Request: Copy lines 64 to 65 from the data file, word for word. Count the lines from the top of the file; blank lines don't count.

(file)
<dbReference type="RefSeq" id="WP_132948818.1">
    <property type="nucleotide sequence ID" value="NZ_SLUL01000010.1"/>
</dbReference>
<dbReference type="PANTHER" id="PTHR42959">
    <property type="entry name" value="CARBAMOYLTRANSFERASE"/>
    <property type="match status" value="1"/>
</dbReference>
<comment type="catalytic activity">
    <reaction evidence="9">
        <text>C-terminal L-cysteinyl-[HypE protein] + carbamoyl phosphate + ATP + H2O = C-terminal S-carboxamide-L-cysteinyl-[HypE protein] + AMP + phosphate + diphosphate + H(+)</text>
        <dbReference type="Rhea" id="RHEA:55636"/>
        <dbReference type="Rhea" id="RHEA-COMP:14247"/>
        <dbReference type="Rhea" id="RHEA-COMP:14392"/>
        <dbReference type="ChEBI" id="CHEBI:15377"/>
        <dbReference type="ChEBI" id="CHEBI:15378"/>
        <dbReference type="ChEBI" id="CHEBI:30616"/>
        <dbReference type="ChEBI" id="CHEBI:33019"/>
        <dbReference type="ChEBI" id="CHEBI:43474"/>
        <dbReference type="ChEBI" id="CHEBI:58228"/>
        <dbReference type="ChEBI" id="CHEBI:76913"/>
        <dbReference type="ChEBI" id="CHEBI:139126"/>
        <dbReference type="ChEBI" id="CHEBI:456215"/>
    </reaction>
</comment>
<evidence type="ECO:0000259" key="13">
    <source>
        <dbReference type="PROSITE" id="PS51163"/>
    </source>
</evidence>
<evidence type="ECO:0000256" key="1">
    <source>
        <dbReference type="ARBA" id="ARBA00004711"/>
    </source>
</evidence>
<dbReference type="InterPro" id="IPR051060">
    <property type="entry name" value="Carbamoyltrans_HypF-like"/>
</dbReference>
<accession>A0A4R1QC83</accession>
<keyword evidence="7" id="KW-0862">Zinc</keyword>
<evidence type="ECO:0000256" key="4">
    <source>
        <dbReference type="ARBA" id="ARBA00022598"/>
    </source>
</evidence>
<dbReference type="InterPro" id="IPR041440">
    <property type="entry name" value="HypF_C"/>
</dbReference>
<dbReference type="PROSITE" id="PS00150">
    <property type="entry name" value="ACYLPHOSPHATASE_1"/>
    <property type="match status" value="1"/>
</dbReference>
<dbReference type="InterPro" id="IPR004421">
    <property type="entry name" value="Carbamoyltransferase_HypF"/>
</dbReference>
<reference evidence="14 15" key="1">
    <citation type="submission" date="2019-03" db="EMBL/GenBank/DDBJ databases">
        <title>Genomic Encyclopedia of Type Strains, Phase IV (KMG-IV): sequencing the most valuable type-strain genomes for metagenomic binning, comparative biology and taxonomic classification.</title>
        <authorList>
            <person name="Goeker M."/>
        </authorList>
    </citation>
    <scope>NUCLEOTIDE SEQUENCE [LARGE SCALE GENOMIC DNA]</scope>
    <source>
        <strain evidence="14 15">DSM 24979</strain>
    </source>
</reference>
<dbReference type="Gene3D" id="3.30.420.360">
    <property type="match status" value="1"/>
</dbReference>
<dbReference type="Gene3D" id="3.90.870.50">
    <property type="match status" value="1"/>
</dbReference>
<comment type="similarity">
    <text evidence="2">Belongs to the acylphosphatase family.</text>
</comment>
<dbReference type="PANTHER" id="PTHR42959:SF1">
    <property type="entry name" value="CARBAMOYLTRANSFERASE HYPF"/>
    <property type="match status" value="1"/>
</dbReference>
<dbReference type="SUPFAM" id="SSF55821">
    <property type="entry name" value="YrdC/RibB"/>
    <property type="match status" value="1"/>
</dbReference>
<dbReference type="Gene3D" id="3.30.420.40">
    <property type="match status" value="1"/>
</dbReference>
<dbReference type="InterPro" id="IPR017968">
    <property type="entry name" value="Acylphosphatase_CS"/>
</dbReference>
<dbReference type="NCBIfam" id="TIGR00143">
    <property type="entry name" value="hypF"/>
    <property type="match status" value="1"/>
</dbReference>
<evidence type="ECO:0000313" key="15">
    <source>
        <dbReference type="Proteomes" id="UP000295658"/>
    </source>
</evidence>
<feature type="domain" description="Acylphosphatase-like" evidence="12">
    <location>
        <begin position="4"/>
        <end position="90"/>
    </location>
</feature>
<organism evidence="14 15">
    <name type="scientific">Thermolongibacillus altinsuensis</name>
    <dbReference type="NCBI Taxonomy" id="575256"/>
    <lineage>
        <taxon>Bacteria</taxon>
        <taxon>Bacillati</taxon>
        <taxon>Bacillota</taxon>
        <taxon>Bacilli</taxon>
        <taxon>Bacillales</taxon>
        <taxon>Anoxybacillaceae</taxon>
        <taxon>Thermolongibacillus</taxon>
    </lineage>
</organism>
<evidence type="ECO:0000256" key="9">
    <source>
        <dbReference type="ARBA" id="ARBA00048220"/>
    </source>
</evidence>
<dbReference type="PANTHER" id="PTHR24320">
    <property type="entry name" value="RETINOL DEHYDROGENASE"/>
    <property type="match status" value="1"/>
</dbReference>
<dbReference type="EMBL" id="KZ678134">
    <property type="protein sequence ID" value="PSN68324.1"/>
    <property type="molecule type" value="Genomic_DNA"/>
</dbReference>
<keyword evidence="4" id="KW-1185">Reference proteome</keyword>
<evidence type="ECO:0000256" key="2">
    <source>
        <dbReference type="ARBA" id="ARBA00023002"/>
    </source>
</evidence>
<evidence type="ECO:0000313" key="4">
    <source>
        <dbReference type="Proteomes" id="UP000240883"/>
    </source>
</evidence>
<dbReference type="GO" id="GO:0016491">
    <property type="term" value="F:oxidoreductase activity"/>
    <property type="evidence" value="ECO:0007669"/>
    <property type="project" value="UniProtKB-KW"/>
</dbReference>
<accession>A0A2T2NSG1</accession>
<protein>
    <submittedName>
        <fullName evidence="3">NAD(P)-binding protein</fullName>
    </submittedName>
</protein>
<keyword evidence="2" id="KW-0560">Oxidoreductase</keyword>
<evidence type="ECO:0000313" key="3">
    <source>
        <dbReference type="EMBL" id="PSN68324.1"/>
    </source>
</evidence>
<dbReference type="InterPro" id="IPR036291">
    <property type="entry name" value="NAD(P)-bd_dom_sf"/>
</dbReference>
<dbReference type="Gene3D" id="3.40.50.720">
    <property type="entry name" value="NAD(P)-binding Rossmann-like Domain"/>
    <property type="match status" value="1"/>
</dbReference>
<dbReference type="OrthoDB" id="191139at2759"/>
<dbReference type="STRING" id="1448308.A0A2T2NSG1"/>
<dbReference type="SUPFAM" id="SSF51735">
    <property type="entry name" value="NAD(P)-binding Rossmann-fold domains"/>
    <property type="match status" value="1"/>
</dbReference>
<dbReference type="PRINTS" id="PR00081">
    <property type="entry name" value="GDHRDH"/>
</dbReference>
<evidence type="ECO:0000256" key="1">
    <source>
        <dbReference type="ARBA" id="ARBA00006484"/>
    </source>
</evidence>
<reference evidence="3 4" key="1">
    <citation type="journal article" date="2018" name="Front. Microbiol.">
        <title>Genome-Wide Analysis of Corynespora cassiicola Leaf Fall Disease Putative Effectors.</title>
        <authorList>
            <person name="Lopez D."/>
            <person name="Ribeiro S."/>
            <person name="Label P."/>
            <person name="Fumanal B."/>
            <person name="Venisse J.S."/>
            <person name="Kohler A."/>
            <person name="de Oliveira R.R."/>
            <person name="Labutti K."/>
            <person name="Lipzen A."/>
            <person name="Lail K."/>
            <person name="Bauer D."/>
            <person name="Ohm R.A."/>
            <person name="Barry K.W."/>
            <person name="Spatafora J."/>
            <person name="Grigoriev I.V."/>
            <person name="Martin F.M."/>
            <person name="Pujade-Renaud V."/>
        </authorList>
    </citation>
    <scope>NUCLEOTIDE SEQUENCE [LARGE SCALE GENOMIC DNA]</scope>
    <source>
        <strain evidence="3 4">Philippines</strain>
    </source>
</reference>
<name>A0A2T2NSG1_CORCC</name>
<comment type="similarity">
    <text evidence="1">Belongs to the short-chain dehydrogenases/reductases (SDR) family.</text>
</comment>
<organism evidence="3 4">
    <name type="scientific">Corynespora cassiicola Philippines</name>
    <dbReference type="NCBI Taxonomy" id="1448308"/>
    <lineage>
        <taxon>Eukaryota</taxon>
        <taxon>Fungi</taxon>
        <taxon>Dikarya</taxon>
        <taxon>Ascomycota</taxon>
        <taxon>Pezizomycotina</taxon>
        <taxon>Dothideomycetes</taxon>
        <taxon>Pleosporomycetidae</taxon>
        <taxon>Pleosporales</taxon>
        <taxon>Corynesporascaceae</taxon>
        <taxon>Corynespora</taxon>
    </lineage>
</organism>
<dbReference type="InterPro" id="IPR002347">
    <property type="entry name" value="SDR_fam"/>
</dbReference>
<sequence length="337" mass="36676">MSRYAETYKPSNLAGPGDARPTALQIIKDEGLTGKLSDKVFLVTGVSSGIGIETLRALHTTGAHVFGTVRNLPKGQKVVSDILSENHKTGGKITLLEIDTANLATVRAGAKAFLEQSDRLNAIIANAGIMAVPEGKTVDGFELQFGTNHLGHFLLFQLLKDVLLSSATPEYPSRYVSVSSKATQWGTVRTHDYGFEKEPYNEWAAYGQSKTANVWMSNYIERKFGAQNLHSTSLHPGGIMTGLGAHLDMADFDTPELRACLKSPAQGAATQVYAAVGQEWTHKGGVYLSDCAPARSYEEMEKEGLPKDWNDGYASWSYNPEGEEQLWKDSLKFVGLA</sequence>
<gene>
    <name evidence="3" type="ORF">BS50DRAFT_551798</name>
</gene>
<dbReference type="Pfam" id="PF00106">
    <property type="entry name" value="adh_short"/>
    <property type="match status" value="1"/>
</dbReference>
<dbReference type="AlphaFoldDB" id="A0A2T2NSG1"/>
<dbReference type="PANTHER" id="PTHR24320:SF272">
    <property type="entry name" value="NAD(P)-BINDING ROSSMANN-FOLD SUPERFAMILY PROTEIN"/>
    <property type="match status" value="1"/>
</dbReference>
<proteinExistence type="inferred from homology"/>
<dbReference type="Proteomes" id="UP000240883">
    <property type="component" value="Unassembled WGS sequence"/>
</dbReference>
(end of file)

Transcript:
        <strain evidence="14 15">DSM 24979</strain>
    </source>